Do the benefits of educational attainment for late-life cognition differ by racial/ethnic group? Evidence for heterogenous treatment effects in the Kaiser Healthy Aging and Diverse Life Experience (KHANDLE) Study

Chloe W. Eng, Medellena Maria Glymour, Paola Gilsanz, Dan M Mungas, Elizabeth R. Mayeda, Oanh L. Meyer, Rachel Whitmer

Research output: Contribution to journalArticlepeer-review

Abstract

Introduction: Educational attainment is associated with late-life cognitive performance and dementia; few studies have examined diverse racial/ethnic groups to assess whether the association differs by race/ethnicity. Methods: We investigated whether the association between educational attainment and cognition differed between White, Black, Asian, and Latino participants in the Kaiser Healthy Aging and Diverse Life Experiences study (n = 1348). Covariate-adjusted multivariable linear regression models examined domains of verbal episodic memory, semantic memory, and executive functioning. Results: We observed significant effect heterogeneity by race/ ethnicity only for verbal episodic memory (P = 0.0198), for which any schooling between high school and college was beneficial for White, Asian, and Black participants, but not Latino participants. We found no evidence of heterogeneity for semantic memory or executive function. Discussion: With the exception of Latino performance on verbal episodic memory, more education consistently predicted better cognitive scores to a similar extent across racial/ethnic groups, despite likely heterogenous educational and social experiences.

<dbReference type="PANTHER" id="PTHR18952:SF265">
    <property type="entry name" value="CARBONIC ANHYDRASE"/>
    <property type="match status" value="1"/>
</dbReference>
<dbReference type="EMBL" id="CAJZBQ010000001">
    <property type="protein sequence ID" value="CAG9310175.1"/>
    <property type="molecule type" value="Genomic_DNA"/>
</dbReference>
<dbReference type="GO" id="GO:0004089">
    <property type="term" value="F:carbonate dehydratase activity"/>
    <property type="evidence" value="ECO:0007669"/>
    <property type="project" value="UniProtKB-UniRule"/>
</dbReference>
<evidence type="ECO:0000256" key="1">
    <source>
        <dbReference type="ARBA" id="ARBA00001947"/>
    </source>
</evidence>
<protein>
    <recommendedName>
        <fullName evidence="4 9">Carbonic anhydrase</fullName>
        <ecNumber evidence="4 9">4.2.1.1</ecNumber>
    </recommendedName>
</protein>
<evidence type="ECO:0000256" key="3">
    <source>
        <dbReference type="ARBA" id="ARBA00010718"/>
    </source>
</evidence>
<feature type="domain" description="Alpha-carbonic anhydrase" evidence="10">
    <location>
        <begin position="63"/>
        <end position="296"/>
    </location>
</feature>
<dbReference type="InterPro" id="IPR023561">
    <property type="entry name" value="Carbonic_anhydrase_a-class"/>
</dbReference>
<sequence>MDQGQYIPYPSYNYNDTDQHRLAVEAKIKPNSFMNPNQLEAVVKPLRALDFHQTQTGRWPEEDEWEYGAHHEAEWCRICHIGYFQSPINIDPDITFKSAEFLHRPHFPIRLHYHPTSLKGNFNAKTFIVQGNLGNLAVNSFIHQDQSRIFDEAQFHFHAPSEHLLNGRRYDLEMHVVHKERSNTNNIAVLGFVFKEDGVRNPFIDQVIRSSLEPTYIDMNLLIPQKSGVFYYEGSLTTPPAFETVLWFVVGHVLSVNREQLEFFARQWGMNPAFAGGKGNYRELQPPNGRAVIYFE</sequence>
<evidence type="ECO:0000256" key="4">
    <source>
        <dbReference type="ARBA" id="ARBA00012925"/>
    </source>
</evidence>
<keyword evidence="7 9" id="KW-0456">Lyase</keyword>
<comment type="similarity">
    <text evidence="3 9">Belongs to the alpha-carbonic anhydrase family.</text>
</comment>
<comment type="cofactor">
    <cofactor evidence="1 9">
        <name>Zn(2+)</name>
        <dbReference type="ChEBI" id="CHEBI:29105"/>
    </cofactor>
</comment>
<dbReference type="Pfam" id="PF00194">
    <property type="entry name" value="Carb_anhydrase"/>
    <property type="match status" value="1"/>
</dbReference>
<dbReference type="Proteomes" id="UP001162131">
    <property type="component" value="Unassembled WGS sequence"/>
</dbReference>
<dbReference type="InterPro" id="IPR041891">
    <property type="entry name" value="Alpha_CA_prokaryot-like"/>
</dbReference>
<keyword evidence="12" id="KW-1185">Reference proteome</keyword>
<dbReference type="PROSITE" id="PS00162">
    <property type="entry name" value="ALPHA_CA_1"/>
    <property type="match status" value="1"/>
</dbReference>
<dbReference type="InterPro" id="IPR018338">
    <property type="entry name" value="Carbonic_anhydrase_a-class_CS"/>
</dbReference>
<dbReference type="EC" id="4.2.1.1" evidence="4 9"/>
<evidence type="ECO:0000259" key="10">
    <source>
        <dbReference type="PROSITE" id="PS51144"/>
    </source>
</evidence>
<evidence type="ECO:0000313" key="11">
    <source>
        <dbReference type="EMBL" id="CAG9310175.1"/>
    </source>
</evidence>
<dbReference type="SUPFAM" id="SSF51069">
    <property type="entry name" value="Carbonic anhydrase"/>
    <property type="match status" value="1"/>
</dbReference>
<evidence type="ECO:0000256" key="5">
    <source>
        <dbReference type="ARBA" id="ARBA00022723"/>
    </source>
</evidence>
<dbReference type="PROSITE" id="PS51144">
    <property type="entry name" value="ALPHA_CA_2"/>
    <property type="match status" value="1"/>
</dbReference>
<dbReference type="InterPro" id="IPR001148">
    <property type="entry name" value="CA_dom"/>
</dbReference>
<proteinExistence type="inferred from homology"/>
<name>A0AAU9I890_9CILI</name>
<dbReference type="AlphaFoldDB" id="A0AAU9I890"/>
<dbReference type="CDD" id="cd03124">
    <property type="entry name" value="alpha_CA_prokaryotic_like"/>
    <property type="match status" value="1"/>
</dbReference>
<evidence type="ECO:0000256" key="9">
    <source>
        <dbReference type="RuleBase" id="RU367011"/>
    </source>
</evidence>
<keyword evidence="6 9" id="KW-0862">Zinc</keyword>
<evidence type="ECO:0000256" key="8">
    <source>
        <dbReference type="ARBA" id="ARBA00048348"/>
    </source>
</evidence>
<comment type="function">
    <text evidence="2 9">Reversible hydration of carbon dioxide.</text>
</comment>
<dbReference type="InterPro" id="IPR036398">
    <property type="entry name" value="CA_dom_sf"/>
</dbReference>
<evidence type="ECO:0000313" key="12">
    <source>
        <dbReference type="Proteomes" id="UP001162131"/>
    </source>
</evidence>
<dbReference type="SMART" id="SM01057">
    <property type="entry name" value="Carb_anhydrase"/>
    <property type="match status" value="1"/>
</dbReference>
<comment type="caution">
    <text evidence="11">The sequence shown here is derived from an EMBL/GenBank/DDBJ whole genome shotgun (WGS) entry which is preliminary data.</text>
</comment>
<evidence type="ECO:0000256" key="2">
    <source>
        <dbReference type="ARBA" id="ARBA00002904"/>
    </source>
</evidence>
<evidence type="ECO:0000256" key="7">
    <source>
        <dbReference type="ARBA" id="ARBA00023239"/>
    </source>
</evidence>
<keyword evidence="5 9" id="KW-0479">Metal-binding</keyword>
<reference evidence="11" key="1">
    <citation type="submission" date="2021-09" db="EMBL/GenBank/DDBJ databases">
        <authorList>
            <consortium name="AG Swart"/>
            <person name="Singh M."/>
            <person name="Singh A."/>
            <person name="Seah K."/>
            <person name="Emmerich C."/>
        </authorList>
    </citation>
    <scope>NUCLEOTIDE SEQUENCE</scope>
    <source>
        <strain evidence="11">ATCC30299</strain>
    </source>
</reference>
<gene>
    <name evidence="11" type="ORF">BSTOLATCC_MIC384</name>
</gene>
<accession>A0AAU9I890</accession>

Original languageEnglish (US)
Pages (from-to)106-113
Number of pages8
JournalAlzheimer disease and associated disorders
Volume35
Issue number2
DOIs
StatePublished - 2021

Keywords

  • Cognition
  • Cognitive reserve
  • Cohort
  • Disparities
  • Education
  • Epidemiology
  • Ethnicity
  • Race

ASJC Scopus subject areas

  • Clinical Psychology
  • Gerontology
  • Geriatrics and Gerontology
  • Psychiatry and Mental health

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